Four writers for the price of one blog
I will paint you a picture. I will try to be brief, but please don’t skip anything.
You don’t know why she’s gone downstairs. Maybe for a glass of milk? But if so, she never made it to the kitchen. She is on the floor.
But first let me describe the stairs. In this moment, this brief vision, they are behind her and to the right. They are Victorian stairs. The wood is a darkened oak. The newel post is a thick square post, divided, top and bottom, into two narrow panels. On the top of the newel post is a solid round wooden ball. The railing is also wooden with elegant balusters underneath, three to a stair, and individually turned.
A brown and rust red carpet is tacked to the center of the stairs and turns, with the stairway, to the left, above and further behind the girl. You guess, perhaps, that she had just walked to the bottom of the stairs or that she had been in the hallway and was about to climb the stairs.
A closed and tall paneled door is also to the right of the girl and at the bottom of the stairs. It goes into a room you can’t see. Maybe it’s the living room? The left of the girl, and across from the closed door, is another one. It’s open, but from your perspective you can only see the white, painted jamb and the worn, bronze strike plate. The room to the left is dark. There is another door to the left and further down the hallway.
As the hallway itself: the walls are plaster and white. A single dim lamp, which you can’t see, lights the hallway somewhere
directly above the girl. There is a painting on the wall between the two doors to her left. The subject is difficult to see, but you can just make out waves, a three masted ship, and the menace of the foam, great plumes of foam, breaking on rocks.
The girl herself is beautiful.
You guess that she is young but also old enough to be in this story. She faces you as though she crawled toward you. One hand is in front of the other, but you can see that she finds no purchase on the hardwood floor. The elbows and hands of both arms are flat to the floor. You notice that the neck of her white night-gown reveals her right breast. Her nipple almost seems to touch the floor. The curve of her breast is beautiful and smooth. The skin of her aureole is just a little darker than the breast, and the delicate nipple is darker still.
Her hair is brunette, her eyes are green, and her full lips are red. Her skin is pale.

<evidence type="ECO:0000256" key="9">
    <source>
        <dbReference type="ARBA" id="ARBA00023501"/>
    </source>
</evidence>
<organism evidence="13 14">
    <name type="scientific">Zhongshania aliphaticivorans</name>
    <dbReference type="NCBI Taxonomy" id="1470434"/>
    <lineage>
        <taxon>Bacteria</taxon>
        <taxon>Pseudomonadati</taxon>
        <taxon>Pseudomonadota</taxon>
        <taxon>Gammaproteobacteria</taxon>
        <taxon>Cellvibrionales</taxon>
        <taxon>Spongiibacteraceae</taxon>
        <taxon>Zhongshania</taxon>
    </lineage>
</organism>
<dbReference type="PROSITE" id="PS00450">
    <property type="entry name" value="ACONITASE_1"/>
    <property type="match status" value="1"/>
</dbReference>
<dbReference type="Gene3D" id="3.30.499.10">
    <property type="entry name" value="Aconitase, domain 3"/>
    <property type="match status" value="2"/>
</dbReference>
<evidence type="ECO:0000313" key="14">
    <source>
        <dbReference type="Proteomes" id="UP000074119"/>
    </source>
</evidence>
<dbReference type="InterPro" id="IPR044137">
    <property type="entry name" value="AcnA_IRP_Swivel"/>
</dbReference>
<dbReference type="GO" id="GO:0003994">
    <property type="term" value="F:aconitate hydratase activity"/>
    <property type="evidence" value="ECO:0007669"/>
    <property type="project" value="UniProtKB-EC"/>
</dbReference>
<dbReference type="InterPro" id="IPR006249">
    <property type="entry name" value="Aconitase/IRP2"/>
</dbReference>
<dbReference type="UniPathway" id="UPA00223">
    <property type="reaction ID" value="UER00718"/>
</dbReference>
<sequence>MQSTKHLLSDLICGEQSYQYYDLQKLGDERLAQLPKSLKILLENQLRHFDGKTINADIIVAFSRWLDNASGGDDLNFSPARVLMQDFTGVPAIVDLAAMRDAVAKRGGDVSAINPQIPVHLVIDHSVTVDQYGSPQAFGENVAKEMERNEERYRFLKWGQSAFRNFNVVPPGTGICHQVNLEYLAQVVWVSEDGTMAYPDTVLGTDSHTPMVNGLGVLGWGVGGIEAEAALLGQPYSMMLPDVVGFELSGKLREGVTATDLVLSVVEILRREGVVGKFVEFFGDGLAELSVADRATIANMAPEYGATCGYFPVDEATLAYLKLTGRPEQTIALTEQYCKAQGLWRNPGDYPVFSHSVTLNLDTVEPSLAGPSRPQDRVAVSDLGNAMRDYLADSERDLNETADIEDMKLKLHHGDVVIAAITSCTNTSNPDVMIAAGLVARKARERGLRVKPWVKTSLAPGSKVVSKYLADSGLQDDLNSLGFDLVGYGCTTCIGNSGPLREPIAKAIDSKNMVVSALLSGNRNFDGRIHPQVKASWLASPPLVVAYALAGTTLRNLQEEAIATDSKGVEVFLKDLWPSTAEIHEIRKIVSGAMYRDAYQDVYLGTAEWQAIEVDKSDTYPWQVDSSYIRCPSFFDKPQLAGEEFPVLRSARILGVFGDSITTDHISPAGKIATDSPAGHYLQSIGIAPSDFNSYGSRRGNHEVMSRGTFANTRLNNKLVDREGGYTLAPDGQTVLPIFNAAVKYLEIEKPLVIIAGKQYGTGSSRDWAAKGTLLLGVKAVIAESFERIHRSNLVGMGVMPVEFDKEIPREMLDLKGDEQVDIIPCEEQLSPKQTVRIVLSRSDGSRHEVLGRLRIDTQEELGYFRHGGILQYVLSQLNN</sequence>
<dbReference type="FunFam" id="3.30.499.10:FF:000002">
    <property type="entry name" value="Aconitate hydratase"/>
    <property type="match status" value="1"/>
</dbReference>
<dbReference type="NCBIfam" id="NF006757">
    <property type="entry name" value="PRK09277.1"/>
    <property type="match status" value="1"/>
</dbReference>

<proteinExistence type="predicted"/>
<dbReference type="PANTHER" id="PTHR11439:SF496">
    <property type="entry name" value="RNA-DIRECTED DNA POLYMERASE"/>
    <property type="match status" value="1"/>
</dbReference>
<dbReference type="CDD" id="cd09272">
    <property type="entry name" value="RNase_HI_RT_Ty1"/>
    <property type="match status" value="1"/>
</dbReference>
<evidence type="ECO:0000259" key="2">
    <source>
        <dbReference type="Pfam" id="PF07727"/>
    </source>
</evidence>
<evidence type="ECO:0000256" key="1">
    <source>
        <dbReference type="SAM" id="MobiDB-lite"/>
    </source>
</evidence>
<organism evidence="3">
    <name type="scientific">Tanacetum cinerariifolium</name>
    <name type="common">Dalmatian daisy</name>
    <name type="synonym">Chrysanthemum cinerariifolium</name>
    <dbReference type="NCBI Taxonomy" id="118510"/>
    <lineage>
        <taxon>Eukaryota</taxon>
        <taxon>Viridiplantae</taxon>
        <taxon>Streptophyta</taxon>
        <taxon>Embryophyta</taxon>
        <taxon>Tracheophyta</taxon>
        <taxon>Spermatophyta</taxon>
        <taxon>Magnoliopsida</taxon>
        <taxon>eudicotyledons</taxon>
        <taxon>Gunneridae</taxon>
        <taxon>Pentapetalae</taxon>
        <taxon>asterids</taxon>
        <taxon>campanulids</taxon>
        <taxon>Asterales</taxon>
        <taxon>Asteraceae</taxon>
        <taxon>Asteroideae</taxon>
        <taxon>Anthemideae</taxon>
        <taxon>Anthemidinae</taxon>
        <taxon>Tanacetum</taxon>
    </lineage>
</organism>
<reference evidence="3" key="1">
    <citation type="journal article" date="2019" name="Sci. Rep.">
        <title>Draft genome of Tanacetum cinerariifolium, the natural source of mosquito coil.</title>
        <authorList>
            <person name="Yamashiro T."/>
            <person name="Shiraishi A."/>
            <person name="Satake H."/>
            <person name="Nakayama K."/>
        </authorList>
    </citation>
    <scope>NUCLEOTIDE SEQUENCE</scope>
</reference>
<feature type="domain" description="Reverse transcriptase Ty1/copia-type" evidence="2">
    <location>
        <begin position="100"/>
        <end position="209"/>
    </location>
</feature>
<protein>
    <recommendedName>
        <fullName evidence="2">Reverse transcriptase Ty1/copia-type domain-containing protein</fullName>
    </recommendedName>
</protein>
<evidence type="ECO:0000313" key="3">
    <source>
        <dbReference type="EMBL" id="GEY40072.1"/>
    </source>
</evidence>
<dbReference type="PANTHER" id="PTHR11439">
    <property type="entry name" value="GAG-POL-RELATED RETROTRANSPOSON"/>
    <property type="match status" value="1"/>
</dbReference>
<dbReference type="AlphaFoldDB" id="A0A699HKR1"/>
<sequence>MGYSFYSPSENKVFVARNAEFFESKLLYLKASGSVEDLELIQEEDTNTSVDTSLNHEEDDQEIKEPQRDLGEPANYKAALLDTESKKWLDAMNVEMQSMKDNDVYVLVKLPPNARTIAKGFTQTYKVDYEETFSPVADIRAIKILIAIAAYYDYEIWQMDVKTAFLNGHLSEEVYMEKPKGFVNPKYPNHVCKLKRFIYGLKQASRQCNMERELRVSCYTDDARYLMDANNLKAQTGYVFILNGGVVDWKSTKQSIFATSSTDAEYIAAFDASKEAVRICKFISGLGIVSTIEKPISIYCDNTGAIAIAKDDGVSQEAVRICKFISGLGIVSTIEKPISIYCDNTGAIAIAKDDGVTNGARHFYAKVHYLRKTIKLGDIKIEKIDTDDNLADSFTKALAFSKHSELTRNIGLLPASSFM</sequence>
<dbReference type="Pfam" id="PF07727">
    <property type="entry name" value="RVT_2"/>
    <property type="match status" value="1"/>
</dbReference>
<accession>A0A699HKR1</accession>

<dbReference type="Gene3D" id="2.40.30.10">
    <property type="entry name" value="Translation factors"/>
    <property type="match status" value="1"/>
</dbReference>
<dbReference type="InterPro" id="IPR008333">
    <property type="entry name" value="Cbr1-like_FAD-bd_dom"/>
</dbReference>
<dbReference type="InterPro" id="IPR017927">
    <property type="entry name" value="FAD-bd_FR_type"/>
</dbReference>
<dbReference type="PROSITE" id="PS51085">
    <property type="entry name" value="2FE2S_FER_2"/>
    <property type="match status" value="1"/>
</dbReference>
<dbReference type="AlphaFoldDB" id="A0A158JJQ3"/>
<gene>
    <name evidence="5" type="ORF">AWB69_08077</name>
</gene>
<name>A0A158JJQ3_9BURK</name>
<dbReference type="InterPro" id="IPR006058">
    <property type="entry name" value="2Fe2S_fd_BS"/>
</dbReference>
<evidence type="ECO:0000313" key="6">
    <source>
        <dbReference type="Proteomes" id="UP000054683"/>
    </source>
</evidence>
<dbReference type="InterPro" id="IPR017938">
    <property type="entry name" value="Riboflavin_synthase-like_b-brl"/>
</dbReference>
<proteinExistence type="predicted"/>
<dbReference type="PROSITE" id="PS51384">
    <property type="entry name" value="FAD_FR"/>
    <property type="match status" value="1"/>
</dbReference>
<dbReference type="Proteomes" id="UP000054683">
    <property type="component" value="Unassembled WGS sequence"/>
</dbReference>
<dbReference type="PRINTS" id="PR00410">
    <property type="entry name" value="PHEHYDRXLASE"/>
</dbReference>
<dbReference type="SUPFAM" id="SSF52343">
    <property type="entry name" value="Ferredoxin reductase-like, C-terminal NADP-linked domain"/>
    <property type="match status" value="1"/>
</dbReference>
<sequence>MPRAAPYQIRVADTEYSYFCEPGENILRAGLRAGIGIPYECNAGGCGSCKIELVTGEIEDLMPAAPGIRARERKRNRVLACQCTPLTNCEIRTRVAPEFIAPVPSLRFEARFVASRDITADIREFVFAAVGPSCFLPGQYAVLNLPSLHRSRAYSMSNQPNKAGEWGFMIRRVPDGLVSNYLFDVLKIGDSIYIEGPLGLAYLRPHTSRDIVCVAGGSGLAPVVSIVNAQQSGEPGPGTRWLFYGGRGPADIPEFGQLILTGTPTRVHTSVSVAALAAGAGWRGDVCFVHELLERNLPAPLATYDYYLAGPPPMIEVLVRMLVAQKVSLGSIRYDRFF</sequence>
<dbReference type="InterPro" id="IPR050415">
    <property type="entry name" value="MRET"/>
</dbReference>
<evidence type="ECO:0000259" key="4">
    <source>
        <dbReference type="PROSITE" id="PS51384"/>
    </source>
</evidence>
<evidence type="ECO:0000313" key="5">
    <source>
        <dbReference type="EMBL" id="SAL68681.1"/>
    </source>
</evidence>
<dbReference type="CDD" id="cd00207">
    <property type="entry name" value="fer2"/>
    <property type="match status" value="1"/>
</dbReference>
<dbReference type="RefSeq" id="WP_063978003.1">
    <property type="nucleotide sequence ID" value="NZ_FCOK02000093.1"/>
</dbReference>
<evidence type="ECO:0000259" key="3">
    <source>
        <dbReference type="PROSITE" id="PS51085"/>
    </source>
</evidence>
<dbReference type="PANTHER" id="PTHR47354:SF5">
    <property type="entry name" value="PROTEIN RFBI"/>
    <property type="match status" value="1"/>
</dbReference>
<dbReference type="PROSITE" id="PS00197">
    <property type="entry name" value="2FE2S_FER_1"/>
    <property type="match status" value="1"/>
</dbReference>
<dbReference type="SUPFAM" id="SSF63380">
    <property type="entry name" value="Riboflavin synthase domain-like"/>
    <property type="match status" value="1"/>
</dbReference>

What did you say? You think that her hair should be braided? Two braids? Yes, that’s very innocent. I agree.
Remember that she is flat on the floor. Her belly, which you can’t see, is also flat on the floor. You imagine it, perhaps: it’s tautness and the dimple of her belly button. You imagine how the single muscular line of her abdomen vanishes smoothly at the V between her legs and maybe you imagine a little more. Her left knee is visible, almost at her left elbow, as though she tried to crawl forward, to raise herself on one knee. But there is something pulling her.
Now you see it.
There is a tentacle wrapped around the ankle of her right leg. It pulls her away from you. It pulls her toward the dark and open door, the door that I haven’t described yet, at the end of the hallway, under the leftward turn of the stairs. There is a Persian carpet that has been crumpled upward and behind her by her efforts to pull herself away from it.
Just to the left of her slender neck, and behind her, you see that her frilly nighty has fallen away from her buttocks. Her ass is lifted by her failing effort to rise to one knee. You can see the lovely curvature. You see that other V that makes a dark cut between her heart-shaped buttocks. You imagine that if you could see behind her, you would see her pussy, the entry between her thighs, dark, raised and vulnerable.
You would think she would close her legs.
But perhaps she doesn’t see or never saw the other tentacle, muscular, rising like a powerful S in the black doorway. The bulging tip, like the head of an eyeless snake, already drips. The giant, broad head is already slick with clear and white semen.
She looks at you. Her forehead is creased. Her eyes plead. Her parted lips are rounded into an O of – what is it? – shock, exhaustion, desperation? What is it about her agony that reminds you so much of another kind of agony, one that will make her eyes turn upward. The difference is so subtle that you can almost imagine her after she has been pulled – how long will it take? – to the giant tentacle in the shadowy doorway.
I leave you with that image.
I leave you to imagine whether she will crawl away afterward on hands on knees, hand on her belly, thighs dripping, head bowed low and lips apart; or whether I will pull her into the vile creature will pull her into the stone cellar to hang her from a dusty beam, to fill her, as only a young woman can be filled, over and over again.
But surely, you know, what is erotic is not the same as sex. What is erotic is the bare ankle, the frilly nightgown, the braids, the slippery hardwood floor, the black doorway and the giant, dripping tentacle that awaits her unsuspectingly parted thighs. And yes, the pull, the unstoppable tug and tug, the long and the slow pulling toward the inevitable.
Why don’t you help her?
Oh, I know. No need to explain. There are some readers who imagine they are the girl.
And there are readers who imagine you are the girl.
Do, please, enjoy.
(Or With, as you tasty beings like to call it, Love.)